petmoosie: (braids)
We took Emily to the zoo. It was pretty cold, but we had some fun. We said goodbye to Tai Shan, the baby (who's more of a teenager) panda who will be traveling to China to see if he can meet a nice girl panda. We met up with a family that we had met once before at the zoo. I know the mom from the Internets.

I made a soup of orange vegetables. It's pretty good in a creamy soup way.

We told Emily about 9/11 today in terms of major events of the decade. It may take her a while to ask her questions about the event. We compared it to Mr. 'Splody Pants, just that they involved airplanes and bracketed the 'Naughties in terms of time. We've mentioned the war in Afghanistan a few times. She may have made more sense of it this time, since we put 9/11 as the cause of it and since the father of the family has been in Afghanistan. She may also remember that the father of her school friend has also been in Afghanistan.

Anyway, we're trying to give her the view of history without depressing her or frightening her. She is pretty sensitive to these things. She often has questions about things like that.
petmoosie: (spanish)
The same one that we had before. At first, we didn't understand him at all. Then he slowed down and we got used to his accent, his word choices and his mannerisms.

He was a little confused that we have two women named Deborah in the same class of five students. It is a little amusing.

We talked about the Spanish Civil War and the terrorist group ETA. His ancestry on one side is Basque, and he did try to tell us something about the Basque country. I think I am spelling that slightly wrong in English.
petmoosie: (Default)

The "Shot heard 'round the world" is a phrase that has come to represent several historical incidents throughout world history. The line is originally from the opening stanza of Ralph Waldo Emerson's "Concord Hymn" (1837), and referred to the beginning of the American Revolutionary War. Later, in Europe and the Commonwealth of Nations, the phrase became synonymous with the shot that killed Archduke Franz Ferdinand and plunged Europe into World War I.

From Wikipedia.

There is a also a reference to the shot from the cruiser Aurora that started the October revolution in Russia in 1917.

My take: all the other references occurred after the poem was written. So Concord and the American Revolution have the rights to the name.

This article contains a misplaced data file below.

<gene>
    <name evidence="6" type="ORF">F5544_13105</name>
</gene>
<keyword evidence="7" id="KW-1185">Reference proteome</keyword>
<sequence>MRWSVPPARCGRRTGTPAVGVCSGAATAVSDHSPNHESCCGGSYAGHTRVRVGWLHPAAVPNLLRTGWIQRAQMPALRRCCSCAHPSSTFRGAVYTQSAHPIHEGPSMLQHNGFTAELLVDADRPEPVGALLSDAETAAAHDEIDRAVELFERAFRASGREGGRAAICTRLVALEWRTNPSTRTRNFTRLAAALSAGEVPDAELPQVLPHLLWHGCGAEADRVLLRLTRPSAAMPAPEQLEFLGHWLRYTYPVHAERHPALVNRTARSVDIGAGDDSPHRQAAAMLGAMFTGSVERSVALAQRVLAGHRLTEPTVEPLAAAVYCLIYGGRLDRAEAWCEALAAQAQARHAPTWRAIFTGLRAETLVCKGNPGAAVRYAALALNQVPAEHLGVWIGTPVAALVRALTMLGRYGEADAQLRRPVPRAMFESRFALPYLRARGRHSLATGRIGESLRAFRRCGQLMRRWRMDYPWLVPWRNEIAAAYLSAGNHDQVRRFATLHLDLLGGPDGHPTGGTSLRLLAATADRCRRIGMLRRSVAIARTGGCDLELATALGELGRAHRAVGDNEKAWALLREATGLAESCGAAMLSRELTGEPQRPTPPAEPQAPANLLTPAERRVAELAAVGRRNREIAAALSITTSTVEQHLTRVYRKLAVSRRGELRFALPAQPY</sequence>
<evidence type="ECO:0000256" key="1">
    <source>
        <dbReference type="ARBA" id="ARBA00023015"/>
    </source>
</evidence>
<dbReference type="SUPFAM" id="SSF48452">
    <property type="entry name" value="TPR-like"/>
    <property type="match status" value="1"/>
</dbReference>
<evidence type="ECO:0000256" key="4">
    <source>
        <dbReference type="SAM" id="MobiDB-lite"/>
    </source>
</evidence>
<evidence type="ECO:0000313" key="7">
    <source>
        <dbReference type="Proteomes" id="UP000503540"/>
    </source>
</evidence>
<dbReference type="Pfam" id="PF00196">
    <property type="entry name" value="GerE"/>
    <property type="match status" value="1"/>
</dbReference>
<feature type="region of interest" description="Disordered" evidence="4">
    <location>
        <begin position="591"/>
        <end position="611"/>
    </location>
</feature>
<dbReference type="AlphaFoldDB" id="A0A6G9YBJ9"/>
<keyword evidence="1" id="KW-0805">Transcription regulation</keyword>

The October Revolution already gets a catchphrase anyway: "Ten Days that Shook the World" from a book by John Reed.

petmoosie: (Default)
The New York Times has an interesting editorial this morning about parenting and the news. In this case, upsetting or sensitive news, particularly involving death or "man's inhumanity to man".

We are talking about the Civil Rights Movement at home. Not about the fire hoses and the dogs (or Emmett Till). but about Thurgood Marshall and Martin Luther King Jr. (Although I am annoyed at the children's book on MLK, it goes straight from his childhood to the "I have a dream" speech and never mentions that he died).
petmoosie: (braids)
In Spanish class, we are studying the history of Mexico. We're still knee-deep in the Conquest. We've been learning about the translators, La Malinche and a certain priest. La Malinche translated between two native languages (and was a native of Mexico).

We are all confused how the priest (who arrived with Cortes) learned Mayan so quickly. Prior education in Latin and Greek would only help a tiny bit. Maybe he was highly gifted at languages.
petmoosie: (together)
We have checked "The Double Life of Pocahontas" out of the library. There are NO pictures in this book.
petmoosie: (knitting)
I really don't know, since my TV and radio diet has decreased so much over the years. As far as I am concerned, the last campaign ads I saw, good or bad, were made in the Clinton era, Bill not Hillary!

I just listened to the "I Have a Dream" speech on Great Speeches in History. I think I will reload it for Emily at some point before we go to the Inauguration. Of course, there isn't a Disney movie about the civil rights movement, so I don't think she will get it. :-/
petmoosie: (Default)
Apparently, Walt Disney was very interested in the the idea of human space travel. He commissioned three animated non-fiction movies in order to convince the American public to share his interest. "Man and the Moon", "Man and Space". "Mars and Beyond" were shown on TV between 1955 and 1957. Von Braun was the technical adviser on these shows. (link)

So did that influence the placement of Disney World in Orlando, just 45 miles from Cape Canaveral? A nice family vacation can include both easily.

Speaking of family vacations, May 11-13 is the 400th anniversary of the landing at Jamestown. It would be nice to check that out, but I don't think we can (since Tim will be in Valley Forge, PA on the 11th). But Jamestown will have exhibits all year, especially for the anniversary.

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